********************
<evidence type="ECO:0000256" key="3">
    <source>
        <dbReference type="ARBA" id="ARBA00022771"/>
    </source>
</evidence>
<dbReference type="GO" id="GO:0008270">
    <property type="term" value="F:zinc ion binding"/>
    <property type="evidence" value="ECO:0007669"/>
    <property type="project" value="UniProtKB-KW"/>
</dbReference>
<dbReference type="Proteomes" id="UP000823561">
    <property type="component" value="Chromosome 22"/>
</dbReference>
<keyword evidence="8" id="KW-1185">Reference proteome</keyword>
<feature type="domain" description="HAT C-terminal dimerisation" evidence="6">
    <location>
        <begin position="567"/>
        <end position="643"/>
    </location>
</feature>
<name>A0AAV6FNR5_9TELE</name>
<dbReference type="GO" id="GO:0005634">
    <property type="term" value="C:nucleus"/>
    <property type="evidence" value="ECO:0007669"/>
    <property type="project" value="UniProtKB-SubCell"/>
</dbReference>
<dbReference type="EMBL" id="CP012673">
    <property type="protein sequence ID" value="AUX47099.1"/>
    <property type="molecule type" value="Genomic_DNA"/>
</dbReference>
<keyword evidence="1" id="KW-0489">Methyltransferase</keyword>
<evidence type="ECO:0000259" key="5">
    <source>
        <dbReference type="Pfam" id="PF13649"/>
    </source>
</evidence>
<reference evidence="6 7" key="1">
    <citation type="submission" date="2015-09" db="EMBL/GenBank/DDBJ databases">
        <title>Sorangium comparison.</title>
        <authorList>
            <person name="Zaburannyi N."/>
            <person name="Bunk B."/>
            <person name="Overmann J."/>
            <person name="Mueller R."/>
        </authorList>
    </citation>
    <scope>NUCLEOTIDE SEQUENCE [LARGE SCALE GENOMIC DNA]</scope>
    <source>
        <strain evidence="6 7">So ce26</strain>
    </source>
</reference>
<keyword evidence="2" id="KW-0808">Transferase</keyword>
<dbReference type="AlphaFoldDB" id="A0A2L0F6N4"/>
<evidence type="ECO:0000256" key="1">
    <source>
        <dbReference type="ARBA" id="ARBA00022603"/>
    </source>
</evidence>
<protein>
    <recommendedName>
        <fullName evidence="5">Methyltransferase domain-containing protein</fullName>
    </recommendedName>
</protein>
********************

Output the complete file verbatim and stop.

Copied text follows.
<evidence type="ECO:0000256" key="3">
    <source>
        <dbReference type="ARBA" id="ARBA00022771"/>
    </source>
</evidence>
<dbReference type="GO" id="GO:0008270">
    <property type="term" value="F:zinc ion binding"/>
    <property type="evidence" value="ECO:0007669"/>
    <property type="project" value="UniProtKB-KW"/>
</dbReference>
<dbReference type="Proteomes" id="UP000823561">
    <property type="component" value="Chromosome 22"/>
</dbReference>
<keyword evidence="8" id="KW-1185">Reference proteome</keyword>
<feature type="domain" description="HAT C-terminal dimerisation" evidence="6">
    <location>
        <begin position="567"/>
        <end position="643"/>
    </location>
</feature>
<name>A0AAV6FNR5_9TELE</name>
<dbReference type="GO" id="GO:0005634">
    <property type="term" value="C:nucleus"/>
    <property type="evidence" value="ECO:0007669"/>
    <property type="project" value="UniProtKB-SubCell"/>
</dbReference>
<dbReference type="EMBL" id="CP012673">
    <property type="protein sequence ID" value="AUX47099.1"/>
    <property type="molecule type" value="Genomic_DNA"/>
</dbReference>
<keyword evidence="1" id="KW-0489">Methyltransferase</keyword>
<evidence type="ECO:0000259" key="5">
    <source>
        <dbReference type="Pfam" id="PF13649"/>
    </source>
</evidence>
<reference evidence="6 7" key="1">
    <citation type="submission" date="2015-09" db="EMBL/GenBank/DDBJ databases">
        <title>Sorangium comparison.</title>
        <authorList>
            <person name="Zaburannyi N."/>
            <person name="Bunk B."/>
            <person name="Overmann J."/>
            <person name="Mueller R."/>
        </authorList>
    </citation>
    <scope>NUCLEOTIDE SEQUENCE [LARGE SCALE GENOMIC DNA]</scope>
    <source>
        <strain evidence="6 7">So ce26</strain>
    </source>
</reference>
<keyword evidence="2" id="KW-0808">Transferase</keyword>
<dbReference type="AlphaFoldDB" id="A0A2L0F6N4"/>
<evidence type="ECO:0000256" key="1">
    <source>
        <dbReference type="ARBA" id="ARBA00022603"/>
    </source>
</evidence>
<protein>
    <recommendedName>
        <fullName evidence="5">Methyltransferase domain-containing protein</fullName>
    </recommendedName>
</protein>